Clinical signs and symptoms of hepatic toxicity are typically a late finding unless routinely monitored with laboratory analyses. Nausea, vomiting, abdominal pain, ascites, jaundice, and peripheral edema may be signs of liver injury. Failure of coagulation factor synthesis may lead to bleeding, prolonged PT/INR, and thrombocytopenia with petechiae, ecchymosis, and/or purpura. Hepatic encephalopathy is a late finding and typically manifests with lethargy, confusion, and/or asterixis on physical examination.

Diagnostic evaluation

The following laboratory and diagnostic tests are suggested for the assessment of chemotherapy-induced GI conditions:

  • Serum electrolytes
  • CBC: evaluate for presence of infection or in the setting of acute blood loss
  • LFTs: exclusion of biliary pathology
  • PT/INR, PTT: evaluation of synthetic function
  • Plain radiographs (including chest imaging): may be helpful in assessment of intraperitoneal air
  • CT abdomen/pelvis: may be considered if suspicion for infectious enteritis/colitis or perforation not seen on plain radiograph
  • Endoscopy or colonoscopy: establishment of diagnosis of esophageal/enteric/colonic mucositis
Management

Emergency department management of oral mucositis entails the assessment of the airway. In patients without evidence of airway compromise, outpatient management centers on good oral hygiene and avoidance of oral irritants. Topical viscous lidocaine and oral and IV opioids may be provided for pain relief in the emergency department. Although there are no specific recommendations, caution is advisable in prescribing outpatient viscous lidocaine and benzocaine. Absorption may be enhanced through denuded skin, with the potential for systemic toxicity. Although outside the scope of emergency medicine management, mucosal coating agents and keratinocyte growth factor-1 agents have been used during inpatient and outpatient management of mucositis.110, 111, 112, 113, and 114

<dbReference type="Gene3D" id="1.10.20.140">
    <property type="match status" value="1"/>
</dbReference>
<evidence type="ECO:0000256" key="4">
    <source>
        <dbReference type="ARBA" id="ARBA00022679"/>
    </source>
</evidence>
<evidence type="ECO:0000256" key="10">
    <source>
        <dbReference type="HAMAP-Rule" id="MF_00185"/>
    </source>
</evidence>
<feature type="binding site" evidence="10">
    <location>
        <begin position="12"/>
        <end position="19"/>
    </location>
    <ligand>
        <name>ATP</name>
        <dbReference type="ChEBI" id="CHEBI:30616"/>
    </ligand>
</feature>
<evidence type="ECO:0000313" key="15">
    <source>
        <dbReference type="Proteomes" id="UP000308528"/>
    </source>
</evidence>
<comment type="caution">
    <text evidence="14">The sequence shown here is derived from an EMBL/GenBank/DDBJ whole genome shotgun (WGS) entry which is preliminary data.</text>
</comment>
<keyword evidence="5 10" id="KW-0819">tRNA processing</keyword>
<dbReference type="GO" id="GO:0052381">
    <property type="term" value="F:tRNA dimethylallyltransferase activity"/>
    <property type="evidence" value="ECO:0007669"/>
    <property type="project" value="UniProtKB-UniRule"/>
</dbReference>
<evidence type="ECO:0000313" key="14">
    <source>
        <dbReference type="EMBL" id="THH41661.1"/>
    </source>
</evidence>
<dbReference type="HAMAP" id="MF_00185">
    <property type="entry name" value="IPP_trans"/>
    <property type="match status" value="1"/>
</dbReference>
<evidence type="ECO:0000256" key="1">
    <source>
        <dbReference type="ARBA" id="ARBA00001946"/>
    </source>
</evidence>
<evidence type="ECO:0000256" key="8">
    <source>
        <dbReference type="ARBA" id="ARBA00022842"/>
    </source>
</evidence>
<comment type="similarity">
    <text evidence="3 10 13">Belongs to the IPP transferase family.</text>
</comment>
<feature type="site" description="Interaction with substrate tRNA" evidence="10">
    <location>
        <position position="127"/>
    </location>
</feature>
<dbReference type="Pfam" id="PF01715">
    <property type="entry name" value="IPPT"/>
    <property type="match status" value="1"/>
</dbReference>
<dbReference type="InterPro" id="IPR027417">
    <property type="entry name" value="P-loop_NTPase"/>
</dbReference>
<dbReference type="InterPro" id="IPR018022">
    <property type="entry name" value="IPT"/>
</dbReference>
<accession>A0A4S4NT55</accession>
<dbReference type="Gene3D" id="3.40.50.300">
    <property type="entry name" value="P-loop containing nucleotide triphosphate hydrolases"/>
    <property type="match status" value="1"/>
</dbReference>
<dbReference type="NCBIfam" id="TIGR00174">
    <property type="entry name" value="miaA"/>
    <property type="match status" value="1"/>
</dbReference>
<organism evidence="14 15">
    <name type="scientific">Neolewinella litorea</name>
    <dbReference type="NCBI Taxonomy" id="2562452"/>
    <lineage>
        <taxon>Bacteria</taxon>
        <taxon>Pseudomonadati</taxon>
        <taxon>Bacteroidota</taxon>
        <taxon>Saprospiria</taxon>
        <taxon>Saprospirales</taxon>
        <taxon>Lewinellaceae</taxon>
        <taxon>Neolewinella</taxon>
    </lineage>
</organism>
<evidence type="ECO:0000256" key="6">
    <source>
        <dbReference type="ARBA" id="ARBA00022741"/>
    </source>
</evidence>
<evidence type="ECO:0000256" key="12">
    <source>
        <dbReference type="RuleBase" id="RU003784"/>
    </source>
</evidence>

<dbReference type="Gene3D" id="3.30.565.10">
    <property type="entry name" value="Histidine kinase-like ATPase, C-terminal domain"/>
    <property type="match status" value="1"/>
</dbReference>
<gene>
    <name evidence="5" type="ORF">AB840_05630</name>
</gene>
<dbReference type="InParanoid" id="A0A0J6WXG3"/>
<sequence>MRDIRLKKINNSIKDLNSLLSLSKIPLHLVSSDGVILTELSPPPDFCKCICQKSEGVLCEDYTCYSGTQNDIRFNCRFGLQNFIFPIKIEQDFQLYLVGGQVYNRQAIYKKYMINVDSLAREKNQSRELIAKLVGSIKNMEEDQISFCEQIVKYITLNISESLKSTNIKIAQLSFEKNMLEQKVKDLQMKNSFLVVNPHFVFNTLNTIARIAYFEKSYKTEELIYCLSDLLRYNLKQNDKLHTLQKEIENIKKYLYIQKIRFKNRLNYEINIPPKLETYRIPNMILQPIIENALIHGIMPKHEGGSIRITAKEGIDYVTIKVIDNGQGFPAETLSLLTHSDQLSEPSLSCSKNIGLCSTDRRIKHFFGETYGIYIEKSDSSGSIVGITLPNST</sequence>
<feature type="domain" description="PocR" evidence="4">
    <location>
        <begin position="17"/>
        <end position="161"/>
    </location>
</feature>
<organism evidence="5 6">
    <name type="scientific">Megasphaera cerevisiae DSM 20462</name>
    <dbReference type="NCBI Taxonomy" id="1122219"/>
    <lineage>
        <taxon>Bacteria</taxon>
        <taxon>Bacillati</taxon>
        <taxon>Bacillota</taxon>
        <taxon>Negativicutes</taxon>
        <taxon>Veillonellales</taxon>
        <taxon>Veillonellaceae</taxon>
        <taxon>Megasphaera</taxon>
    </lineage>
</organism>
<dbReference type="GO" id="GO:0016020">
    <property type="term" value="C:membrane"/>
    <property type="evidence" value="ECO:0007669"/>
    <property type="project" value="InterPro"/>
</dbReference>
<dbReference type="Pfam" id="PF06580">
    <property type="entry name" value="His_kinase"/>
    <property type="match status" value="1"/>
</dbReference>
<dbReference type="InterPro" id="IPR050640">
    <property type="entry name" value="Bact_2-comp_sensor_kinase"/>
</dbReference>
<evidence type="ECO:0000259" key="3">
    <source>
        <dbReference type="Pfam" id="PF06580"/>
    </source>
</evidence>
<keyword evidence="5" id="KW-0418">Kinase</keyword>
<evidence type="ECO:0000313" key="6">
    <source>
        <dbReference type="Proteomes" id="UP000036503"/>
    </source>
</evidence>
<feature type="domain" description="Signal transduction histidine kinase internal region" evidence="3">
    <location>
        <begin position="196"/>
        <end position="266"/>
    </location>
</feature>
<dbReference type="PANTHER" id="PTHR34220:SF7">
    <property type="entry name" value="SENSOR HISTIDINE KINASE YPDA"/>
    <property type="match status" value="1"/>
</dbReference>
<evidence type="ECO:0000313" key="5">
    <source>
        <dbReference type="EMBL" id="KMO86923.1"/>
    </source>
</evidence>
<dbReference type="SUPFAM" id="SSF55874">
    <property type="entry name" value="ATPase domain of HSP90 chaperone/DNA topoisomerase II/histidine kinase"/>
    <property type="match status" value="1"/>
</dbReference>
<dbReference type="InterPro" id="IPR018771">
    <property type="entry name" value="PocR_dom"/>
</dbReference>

Emergency department management of esophagitis and gastritis are symptomatic. Proton pump inhibitors or H2 blockers are recommended.110, 111, and 115 The management of enteritis and colitis is supportive. It is imperative to assess for presence of infectious enteritis/colitis in immunocompromised patient.

Supportive care is the mainstay of therapy for CINV. Patients are often volume depleted and require volume resuscitation with IV crystalloid. Antiemetics are critical in controlling nausea and vomiting. Ondansetron, a first-generation 5-HT3 antagonist, is first-line therapy in the management of CINV. 116 Dexamethasone should be considered in patients with persistent emesis. Benzodiazepines, olanzapine, and metoclopramide have been used in the treatment of intractable emesis. 117 NK-1 antagonists, such as aprepitant, and fosaprepitant are used in both outpatient and inpatient settings and may be considered in patients with intractable emesis following the consultation with oncologist.

The treatment of chemotherapy-induced diarrhea is often supportive and entails volume and electrolyte repletion. Antibiotics may be warranted in patients with a concern for infectious diarrhea. Loperamide may be used with caution as a first-line therapy in patients with noninfectious chemotherapy-induced diarrhea. Reassessment within 24 to 48 hours is necessary for patients who are discharged to home with loperamide. Octreotide is advised as a second-line agent for severe and refractory diarrhea. 118